BEIJING: China's middle class is younger than that of other countries, with most relying exclusively on salaries generated in a few key sectors, according to new research.
Recruitment website Zhaopin defined the middle class as those earning between 100,000 yuan ($14,592) and 500,000 yuan annually and, in a survey of almost 50,000 such people, it was reported that just over half (52%) came from the post-80's generation.
"This phenomenon is due to China's unique social evolution," said Guo Sheng, the CEO and director of Zhaopin.com, in remarks reported by China News Service.
The research also found that most respondents had carved out their success in the internet, finance and real estate sectors and that 38% lived in first-tier cities.
Their salaries accounted for 93% of their total income and almost all (95%) expressed some anxiety about their future, with certain issues recurring, including inflation, food safety and property purchase restriction.
That sense of insecurity was also reflected in a separate, academic survey which, China News Service reported last week, showed that almost three quarters of the country's middle class only just made it into that classification and actually had more in common with the class below them.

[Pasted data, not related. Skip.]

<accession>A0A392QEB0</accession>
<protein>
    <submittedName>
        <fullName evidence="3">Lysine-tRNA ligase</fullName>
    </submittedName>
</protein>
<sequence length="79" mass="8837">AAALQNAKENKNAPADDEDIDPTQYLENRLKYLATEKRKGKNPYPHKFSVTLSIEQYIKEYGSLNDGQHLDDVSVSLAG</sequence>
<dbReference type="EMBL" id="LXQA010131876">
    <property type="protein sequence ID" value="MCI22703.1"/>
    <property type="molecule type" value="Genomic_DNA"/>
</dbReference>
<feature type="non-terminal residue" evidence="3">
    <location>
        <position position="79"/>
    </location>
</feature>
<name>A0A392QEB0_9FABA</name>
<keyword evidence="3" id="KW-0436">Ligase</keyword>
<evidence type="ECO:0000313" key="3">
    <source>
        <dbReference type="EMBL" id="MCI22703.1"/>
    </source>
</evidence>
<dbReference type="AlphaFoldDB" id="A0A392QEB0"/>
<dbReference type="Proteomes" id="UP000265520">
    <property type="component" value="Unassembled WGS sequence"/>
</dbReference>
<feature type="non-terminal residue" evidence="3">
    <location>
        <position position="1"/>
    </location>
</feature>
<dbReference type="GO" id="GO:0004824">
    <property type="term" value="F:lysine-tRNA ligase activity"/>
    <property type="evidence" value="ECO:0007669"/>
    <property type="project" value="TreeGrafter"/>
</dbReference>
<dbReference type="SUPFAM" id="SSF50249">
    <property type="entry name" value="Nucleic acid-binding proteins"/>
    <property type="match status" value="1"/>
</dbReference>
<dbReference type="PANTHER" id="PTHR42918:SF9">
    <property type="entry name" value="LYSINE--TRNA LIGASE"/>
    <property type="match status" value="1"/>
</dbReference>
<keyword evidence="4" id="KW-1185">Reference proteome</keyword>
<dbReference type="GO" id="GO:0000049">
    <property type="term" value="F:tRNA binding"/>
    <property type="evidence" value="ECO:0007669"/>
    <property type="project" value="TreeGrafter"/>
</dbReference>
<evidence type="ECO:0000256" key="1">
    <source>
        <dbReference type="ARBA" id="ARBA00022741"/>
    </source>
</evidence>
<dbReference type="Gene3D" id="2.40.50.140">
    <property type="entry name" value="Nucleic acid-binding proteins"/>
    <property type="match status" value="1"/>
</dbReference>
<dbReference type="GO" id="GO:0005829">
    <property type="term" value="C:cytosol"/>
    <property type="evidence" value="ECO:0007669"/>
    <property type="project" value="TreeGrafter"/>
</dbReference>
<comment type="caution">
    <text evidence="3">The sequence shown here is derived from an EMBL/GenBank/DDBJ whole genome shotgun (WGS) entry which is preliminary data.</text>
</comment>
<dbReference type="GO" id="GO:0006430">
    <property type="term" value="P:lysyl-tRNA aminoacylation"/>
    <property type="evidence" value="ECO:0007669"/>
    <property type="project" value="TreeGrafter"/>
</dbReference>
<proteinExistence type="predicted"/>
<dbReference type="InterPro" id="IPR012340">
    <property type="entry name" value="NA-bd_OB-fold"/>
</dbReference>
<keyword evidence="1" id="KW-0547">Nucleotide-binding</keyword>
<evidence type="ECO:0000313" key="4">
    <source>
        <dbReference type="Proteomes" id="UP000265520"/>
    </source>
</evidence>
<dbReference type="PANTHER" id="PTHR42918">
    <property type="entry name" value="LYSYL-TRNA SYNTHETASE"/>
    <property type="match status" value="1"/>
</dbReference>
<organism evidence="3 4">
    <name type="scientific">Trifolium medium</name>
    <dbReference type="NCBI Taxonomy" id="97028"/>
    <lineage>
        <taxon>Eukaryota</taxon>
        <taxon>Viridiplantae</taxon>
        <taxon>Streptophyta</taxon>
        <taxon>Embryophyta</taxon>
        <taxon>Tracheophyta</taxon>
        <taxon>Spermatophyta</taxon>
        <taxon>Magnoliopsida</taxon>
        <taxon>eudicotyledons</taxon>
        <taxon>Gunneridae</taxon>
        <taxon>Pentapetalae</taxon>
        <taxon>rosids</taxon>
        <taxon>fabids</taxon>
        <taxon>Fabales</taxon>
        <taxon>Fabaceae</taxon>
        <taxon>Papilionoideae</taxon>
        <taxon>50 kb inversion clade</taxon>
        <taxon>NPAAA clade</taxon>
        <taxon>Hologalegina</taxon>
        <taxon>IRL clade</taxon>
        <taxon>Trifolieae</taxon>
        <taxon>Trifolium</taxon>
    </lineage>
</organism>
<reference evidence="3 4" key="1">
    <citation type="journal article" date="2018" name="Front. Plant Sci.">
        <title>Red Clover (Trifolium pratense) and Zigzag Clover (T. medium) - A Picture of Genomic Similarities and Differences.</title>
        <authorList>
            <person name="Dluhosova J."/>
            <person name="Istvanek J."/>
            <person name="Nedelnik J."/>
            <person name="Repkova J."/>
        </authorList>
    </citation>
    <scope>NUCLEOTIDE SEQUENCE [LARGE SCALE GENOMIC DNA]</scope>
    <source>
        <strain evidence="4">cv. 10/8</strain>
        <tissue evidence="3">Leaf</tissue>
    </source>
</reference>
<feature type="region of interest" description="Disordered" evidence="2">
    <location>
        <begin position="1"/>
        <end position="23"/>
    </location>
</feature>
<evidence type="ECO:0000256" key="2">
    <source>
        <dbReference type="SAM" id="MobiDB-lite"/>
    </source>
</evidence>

That analysis, however, was based on data contained in the sixth national census in 2010, including details from 683,291 working people aged from 16 to 64 .
Li Qiang, a professor with the School of Social Sciences of Tsinghua University, said that China has both a transitional and marginal middle class and that life doesn't vary much between the marginal middle class and lower class.
Li also observed that the larger a city becomes, the smaller the proportion of low-income workers and the bigger the middle class: in mega cities, for example, the middle class made up 41.4% of the working population, but in small cities that figure was just 14.1%.
Data sourced from China News Service; additional content by WARC staff